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Transcript of doorstop interview of the Minister for Foreign Affairs: Launceston: 21 April 2005: Corby, Australian death in Iraq,

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E and OE

21 April 2005


Minister for Foreign Affairs

Doorstop Interview - Launceston

Subjects: Corby, Australian death in Iraq,

Downer: Well first of all let me just talk about a couple of national issues and then I'll say a little bit about being here with Michael Ferguson today and what I am doing here.

First of all in relation to Schapelle Corby, the Federal Government's pleased that the prosecutors haven't asked for the death sentence. We had hoped that the prosecutors wouldn't do that and we had made contact with the Indonesian Government and made it

clear to them that we didn't want to see any Australians sentenced to death if they were to be found guilty. I won't say much more about it because the case is currently before the courts, the next hearing is on the 28th of April. And there will be further submissions from both the defence and the prosecution and this is what the prosecution is asking for - remember this is not the court's decision and the judges obviously have the responsibility of making the decision, first of all as to whether Schapelle Corby is guilty or innocent, and secondly they will have the responsibility if she is found guilty of determining the sentence, not the prosecution. So this is the submission of the prosecution.

But I repeat we are pleased that the prosecution has not asked for the death penalty because we don't support the death penalty. In any case we would always plead for clemency if an Australian was sentenced to death, no matter what the circumstances. But it is important that people are careful in what they say publicly about this case as it is still before the courts. Whatever sentiments people in the community or the defence team

may have, remember that submissions are to be made by the defence and the prosecution to the court. And that the decision here will be made by the Indonesian court. It won't be and can't be made by anyone else. Under Indonesian law if a person is sentenced to, is convicted and sentenced to prison for more than two years the president in consultation with the Supreme Court is able to exercise clemency. But we don't really want to say more about that at this stage, (inaudible) we will allow this case to follow the normal path and that it must follow in the courts. Australia can't intervene, the Australia Government can't, Australians individually can't, it is a matter for the defence and the prosecution and when the court makes a decision, the decision of the court can of course be appealed as well. So there is a long way to go in this case.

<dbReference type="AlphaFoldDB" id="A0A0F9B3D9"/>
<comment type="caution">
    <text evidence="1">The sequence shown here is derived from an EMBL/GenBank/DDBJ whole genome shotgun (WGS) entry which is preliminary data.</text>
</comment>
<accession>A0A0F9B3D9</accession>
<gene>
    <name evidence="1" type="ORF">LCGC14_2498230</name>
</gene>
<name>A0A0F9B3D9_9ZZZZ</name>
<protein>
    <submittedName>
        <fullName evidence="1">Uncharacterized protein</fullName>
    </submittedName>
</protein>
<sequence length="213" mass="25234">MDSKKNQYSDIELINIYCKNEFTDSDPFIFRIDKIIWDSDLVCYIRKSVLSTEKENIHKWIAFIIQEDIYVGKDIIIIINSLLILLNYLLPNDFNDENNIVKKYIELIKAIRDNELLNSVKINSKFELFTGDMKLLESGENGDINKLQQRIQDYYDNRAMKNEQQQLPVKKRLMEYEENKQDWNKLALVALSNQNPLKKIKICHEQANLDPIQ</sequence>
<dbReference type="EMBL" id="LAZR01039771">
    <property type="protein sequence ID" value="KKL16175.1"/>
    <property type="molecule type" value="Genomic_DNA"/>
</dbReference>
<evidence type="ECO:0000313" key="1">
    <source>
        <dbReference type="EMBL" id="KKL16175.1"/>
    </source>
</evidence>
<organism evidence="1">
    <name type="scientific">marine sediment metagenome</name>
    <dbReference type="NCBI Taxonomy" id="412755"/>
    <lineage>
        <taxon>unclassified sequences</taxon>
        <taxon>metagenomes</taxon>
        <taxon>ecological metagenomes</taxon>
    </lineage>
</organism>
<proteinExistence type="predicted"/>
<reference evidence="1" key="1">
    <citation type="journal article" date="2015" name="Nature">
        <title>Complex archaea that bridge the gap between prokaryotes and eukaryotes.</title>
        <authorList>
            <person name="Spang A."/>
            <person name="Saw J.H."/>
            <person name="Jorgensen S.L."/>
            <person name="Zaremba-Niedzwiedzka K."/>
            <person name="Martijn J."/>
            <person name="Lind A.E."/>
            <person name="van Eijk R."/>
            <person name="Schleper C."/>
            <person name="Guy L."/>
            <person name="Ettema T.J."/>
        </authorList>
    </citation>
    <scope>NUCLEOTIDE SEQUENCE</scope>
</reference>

Second point that I want to mention is that very sadly a 34 year old Australian security contractor from New South Wales has been killed in Baghdad in a small arms attack near the Baghdad International Airport. The Australian family have been informed of his

death and we're providing consular assistance to them but the family have asked that the name of the Australian not be released. That would only be done with the approval of the family. The man was a member for the Australian Army at one stage, also an army reservist, he was discharged from the army in the late 1990s, and has in recent times been working as a security contractor for an international firm in Baghdad. It's a sad situation but it does remind us that. I think it's quite obvious that the risks of working in Baghdad are high, there clearly are dangers there and people who work there obviously have to do so with a great deal of care. But it's a sad thing to have to report.

Journalist: How was he killed?

Downer: He was killed by small arms fire. The company he was with was taking several vehicles out to Baghdad International Airport, I understand to meet a senior manager from their company, it's an international company and they were shot at by somebody in a sports utility vehicle. And the vehicles at the front and the rear of the convoy were hit and the

Australian was in the rear of the convoy. And he was not in an armed vehicle I understand and was killed. Two other people were also killed in the incident, the Australian and, I won't say the nationalities on the other two because it's for their governments to deal with that. But one of the others was killed instantly and the third died subsequently from wounds.

Okay, Now look I might just say on a sort of lighter note, well a much lighter note, that it's a pleasure to be here in Launceston today with Michael. I've been out to Gunns today to have a look at a project of theirs which is to build timber housing for the victims of tsunami and I think it's a very entrepreneurial and enterprising project and I've already discussed it with Ausaid and there may be some real scope for these houses, these small houses built by Gunns to be part of our aid program in Aceh. So we will have to see as there is quite a bit of process to go through yet before we decide who will get the contract to provide additional housing. But Gunns have come up with a very good product and Michael has brought me down here today to have a look at that and to talk with Gunns and I've done that.

So, and of course it's always a pleasure to come to Launceston and it's a wonderful place and decent wonderful people. And Michael's got of to a flying start as the local federal Member of Parliament. I am sure he will be there for a long time to come.

Journalist: (inaudible) the recommendation from the Government about foreign workers in Iraq?

Downer: We advise people in our travel advisories not to go to Iraq because of the dangers there. That's what our travel advisory says, obviously some people will inevitably go there. I can't tell you exactly how many but there would be well over a hundred, there might be over two hundred Australians working in Iraq. I don't know if you remember we did a check on that a few months ago. But there would be about two hundred I think, Australians working in Iraq and it's obviously extremely dangerous. Quite a lot of them work for the security companies there, some of them are aid workers.

Journalist: Where was the Australian from?

Downer: He was from New South Wales

Journalist: (inaudible)

Downer: I can't say, I can only say he is from New South Wales. I am not sure where in New South Wales.

Journalist: Do you know what company it was?

Downer: Yes, I can tell you the name of the company. They are called Edinburgh Risk and Security Management Company.

Journalist: Bali, the Bali nine, I understand that (inaudible) on the five of the nine (inaudible).

Downer: Well no charges have been laid, the police are still investigating. Charges won't be laid for quite some time. The police are able to detain people for twenty days without laying charges and they are able to get a further forty days extension if they need it under Indonesian law. So I wouldn't expect charges to be laid for quite some time. What has happened is that there is a suggestion from the Indonesian Police that some of them could be charged with possession which I think